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Indian Army to conduct joint exercises with several countries
April 03, 2006 20:05 IST
Indian armed forces will conduct a number of joint exercises with the British, Australian, Malaysian and the American forces in the coming months to improve its defence preparations.
"It is not only with the American forces that we are conducting the joint military exercises in different fields, but also with a number of other major military powers too", said Shekar Dutt, Secretary of Defence in Kolkata on Monday.
Speaking to newsmen after participating in a CII sponsored interactive session on "Indian Incorporated: The Consortium Approach", Dutt said since both India and the participating countries would benefit immensely from such joint exercises, in the interest of India and all the participating countries' defence more such joint exercises should be conducted frequently by the Army, Navy and the Air Force personnel.
The recent joint exercises with the US marines and the US Air Force personnel in Mizoram and in Kalaikunda airbase in West Bengal had gone a long way in improving the bilateral relations between the two countries, the Defence Secretary said.
Moreover, in order to improve the quality of defence procurement for the country, the Indian Defence industry had joined hands with a number of world-class multinationals for production of various defence equipment, he said.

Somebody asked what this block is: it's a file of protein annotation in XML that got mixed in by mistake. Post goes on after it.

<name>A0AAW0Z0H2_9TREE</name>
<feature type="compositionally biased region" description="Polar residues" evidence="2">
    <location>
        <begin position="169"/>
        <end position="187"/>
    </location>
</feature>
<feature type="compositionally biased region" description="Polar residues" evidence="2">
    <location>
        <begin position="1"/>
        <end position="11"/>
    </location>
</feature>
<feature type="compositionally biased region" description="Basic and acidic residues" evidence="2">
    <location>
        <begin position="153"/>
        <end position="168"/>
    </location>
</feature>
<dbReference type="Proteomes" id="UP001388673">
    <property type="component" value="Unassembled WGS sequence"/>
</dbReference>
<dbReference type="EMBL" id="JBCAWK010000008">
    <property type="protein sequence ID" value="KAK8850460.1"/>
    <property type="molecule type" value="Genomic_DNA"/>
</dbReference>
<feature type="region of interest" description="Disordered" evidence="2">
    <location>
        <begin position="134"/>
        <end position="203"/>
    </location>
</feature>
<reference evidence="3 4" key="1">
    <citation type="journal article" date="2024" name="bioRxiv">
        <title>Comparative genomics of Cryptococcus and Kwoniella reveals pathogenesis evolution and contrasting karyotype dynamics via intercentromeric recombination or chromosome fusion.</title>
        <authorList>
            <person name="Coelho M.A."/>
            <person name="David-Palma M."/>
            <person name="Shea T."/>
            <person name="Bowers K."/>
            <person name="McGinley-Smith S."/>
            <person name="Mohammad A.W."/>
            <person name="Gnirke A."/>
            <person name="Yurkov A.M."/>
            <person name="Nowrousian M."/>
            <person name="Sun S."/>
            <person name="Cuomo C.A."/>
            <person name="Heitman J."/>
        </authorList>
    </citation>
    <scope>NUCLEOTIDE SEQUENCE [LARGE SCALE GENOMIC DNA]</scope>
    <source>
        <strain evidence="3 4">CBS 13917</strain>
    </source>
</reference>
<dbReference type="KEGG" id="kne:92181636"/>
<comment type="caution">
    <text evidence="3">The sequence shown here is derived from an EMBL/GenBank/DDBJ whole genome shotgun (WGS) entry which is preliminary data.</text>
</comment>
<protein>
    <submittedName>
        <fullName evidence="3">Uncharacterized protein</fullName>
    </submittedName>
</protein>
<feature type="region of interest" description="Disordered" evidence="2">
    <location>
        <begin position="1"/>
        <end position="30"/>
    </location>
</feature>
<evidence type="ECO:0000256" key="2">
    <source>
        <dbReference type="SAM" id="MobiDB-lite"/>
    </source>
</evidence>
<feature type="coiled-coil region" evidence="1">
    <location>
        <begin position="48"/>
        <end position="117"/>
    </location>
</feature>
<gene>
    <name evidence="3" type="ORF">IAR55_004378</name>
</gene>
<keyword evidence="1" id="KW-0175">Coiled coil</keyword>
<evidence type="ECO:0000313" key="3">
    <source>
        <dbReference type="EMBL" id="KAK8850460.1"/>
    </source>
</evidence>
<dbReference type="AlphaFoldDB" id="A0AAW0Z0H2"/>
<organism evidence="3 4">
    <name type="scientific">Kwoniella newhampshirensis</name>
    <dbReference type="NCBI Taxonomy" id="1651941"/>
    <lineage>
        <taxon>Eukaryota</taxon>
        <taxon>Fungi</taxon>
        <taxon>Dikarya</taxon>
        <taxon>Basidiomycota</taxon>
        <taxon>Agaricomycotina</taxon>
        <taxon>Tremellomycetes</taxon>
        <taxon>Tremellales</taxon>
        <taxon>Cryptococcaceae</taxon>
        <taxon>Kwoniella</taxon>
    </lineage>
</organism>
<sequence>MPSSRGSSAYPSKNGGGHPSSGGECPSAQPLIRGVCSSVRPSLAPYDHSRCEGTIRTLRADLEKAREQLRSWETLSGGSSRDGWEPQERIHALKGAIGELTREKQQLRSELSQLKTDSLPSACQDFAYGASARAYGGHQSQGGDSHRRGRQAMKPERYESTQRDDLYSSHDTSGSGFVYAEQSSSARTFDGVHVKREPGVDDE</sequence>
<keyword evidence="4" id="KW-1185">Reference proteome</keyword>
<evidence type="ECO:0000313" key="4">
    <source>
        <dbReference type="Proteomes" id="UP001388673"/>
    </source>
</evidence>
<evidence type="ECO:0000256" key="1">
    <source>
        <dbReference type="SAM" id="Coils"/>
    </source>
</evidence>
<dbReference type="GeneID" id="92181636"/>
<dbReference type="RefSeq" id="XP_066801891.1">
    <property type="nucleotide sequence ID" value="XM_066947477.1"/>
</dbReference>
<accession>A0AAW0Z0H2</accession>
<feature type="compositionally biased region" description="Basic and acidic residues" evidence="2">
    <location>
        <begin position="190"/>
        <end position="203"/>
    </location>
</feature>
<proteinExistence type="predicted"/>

Besides forming a joint venture between world famous French aircraft engine manufacturer Stigma and the public sector Hindustan Aeronautics Limited for production of engine for indigenous defence aircraft engine, the Defence Secretary said a number of similar joint ventures had also been made between India and its foreign partners in a number of other defence sectors, but refused to elaborate.
About further development of defence infrastructures in the Northeast in tune with the government's Look East Policy, Dutta said as part of the multi-million rupee programme a number of major roads were being constructed in the north east to improve the surface connectivity with a number of neighbouring countries like China and Myanmar.
A number of border roads including the one between India and China through the Nathula pass were being opened in the coming months, Dutta announced but again like on previous occasions refused to shed any further light on the exact locations or dates of opening any more border passes.
"You must appreciate that because of defence guidelines we cannot divulge such things in public and to the media", the Defence Secretary told UNI.
About the quantum of defence production being handed over to the private sector, Dutta said as much as 48 per cent of Indian defence equipment were now being produced indigenously and majority of them were coming from the Small and Medium Enterprises. The SMEs were now playing the most vital role in the overall production of the country's defence sector. Having realised their huge potential the Defence ministry had now decided to further promote the role of the SMEs in the defence production capabilities and had increased the annual budget for them, Dutt said.However, about the production of sophisticated defence equipment the country was still looking at foreign producers, Dutt regretted and hoped that before the end of the next decade the situation would reverse.